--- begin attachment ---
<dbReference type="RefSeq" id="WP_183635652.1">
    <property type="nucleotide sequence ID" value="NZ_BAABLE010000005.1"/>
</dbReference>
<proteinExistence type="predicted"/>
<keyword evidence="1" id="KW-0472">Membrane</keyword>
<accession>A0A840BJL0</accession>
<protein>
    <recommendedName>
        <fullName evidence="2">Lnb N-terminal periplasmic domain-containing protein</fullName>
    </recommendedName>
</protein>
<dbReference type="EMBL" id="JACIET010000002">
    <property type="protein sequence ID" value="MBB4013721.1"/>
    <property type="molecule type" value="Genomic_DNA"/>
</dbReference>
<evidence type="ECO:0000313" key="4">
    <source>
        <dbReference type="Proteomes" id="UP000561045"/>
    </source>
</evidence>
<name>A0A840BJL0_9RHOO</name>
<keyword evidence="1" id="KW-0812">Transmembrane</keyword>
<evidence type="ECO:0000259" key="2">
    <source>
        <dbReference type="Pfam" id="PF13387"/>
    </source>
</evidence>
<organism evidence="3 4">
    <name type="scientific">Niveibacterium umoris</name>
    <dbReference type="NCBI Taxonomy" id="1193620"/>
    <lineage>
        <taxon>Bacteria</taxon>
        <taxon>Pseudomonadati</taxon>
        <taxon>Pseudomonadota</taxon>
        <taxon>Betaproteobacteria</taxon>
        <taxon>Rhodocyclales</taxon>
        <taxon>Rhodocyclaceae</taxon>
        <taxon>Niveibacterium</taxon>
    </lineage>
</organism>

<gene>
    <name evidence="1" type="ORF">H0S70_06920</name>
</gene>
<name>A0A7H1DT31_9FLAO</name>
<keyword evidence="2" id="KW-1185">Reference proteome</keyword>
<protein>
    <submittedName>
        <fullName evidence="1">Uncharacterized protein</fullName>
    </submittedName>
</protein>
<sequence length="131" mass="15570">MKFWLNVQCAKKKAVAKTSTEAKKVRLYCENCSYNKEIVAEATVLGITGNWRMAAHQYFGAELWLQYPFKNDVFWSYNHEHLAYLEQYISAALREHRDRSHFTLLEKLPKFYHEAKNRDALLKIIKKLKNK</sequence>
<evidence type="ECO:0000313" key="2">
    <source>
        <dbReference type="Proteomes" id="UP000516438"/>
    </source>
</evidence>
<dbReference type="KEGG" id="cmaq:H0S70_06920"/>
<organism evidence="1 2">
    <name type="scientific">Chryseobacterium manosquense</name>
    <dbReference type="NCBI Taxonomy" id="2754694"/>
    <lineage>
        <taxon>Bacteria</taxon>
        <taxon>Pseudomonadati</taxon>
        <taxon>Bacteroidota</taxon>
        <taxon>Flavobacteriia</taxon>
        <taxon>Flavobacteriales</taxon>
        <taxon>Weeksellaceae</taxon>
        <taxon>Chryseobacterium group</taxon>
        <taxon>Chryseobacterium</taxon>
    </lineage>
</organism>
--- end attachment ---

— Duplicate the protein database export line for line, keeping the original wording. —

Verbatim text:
<dbReference type="RefSeq" id="WP_183635652.1">
    <property type="nucleotide sequence ID" value="NZ_BAABLE010000005.1"/>
</dbReference>
<proteinExistence type="predicted"/>
<keyword evidence="1" id="KW-0472">Membrane</keyword>
<accession>A0A840BJL0</accession>
<protein>
    <recommendedName>
        <fullName evidence="2">Lnb N-terminal periplasmic domain-containing protein</fullName>
    </recommendedName>
</protein>
<dbReference type="EMBL" id="JACIET010000002">
    <property type="protein sequence ID" value="MBB4013721.1"/>
    <property type="molecule type" value="Genomic_DNA"/>
</dbReference>
<evidence type="ECO:0000313" key="4">
    <source>
        <dbReference type="Proteomes" id="UP000561045"/>
    </source>
</evidence>
<name>A0A840BJL0_9RHOO</name>
<keyword evidence="1" id="KW-0812">Transmembrane</keyword>
<evidence type="ECO:0000259" key="2">
    <source>
        <dbReference type="Pfam" id="PF13387"/>
    </source>
</evidence>
<organism evidence="3 4">
    <name type="scientific">Niveibacterium umoris</name>
    <dbReference type="NCBI Taxonomy" id="1193620"/>
    <lineage>
        <taxon>Bacteria</taxon>
        <taxon>Pseudomonadati</taxon>
        <taxon>Pseudomonadota</taxon>
        <taxon>Betaproteobacteria</taxon>
        <taxon>Rhodocyclales</taxon>
        <taxon>Rhodocyclaceae</taxon>
        <taxon>Niveibacterium</taxon>
    </lineage>
</organism>

<gene>
    <name evidence="1" type="ORF">H0S70_06920</name>
</gene>
<name>A0A7H1DT31_9FLAO</name>
<keyword evidence="2" id="KW-1185">Reference proteome</keyword>
<protein>
    <submittedName>
        <fullName evidence="1">Uncharacterized protein</fullName>
    </submittedName>
</protein>
<sequence length="131" mass="15570">MKFWLNVQCAKKKAVAKTSTEAKKVRLYCENCSYNKEIVAEATVLGITGNWRMAAHQYFGAELWLQYPFKNDVFWSYNHEHLAYLEQYISAALREHRDRSHFTLLEKLPKFYHEAKNRDALLKIIKKLKNK</sequence>
<evidence type="ECO:0000313" key="2">
    <source>
        <dbReference type="Proteomes" id="UP000516438"/>
    </source>
</evidence>
<dbReference type="KEGG" id="cmaq:H0S70_06920"/>
<organism evidence="1 2">
    <name type="scientific">Chryseobacterium manosquense</name>
    <dbReference type="NCBI Taxonomy" id="2754694"/>
    <lineage>
        <taxon>Bacteria</taxon>
        <taxon>Pseudomonadati</taxon>
        <taxon>Bacteroidota</taxon>
        <taxon>Flavobacteriia</taxon>
        <taxon>Flavobacteriales</taxon>
        <taxon>Weeksellaceae</taxon>
        <taxon>Chryseobacterium group</taxon>
        <taxon>Chryseobacterium</taxon>
    </lineage>
</organism>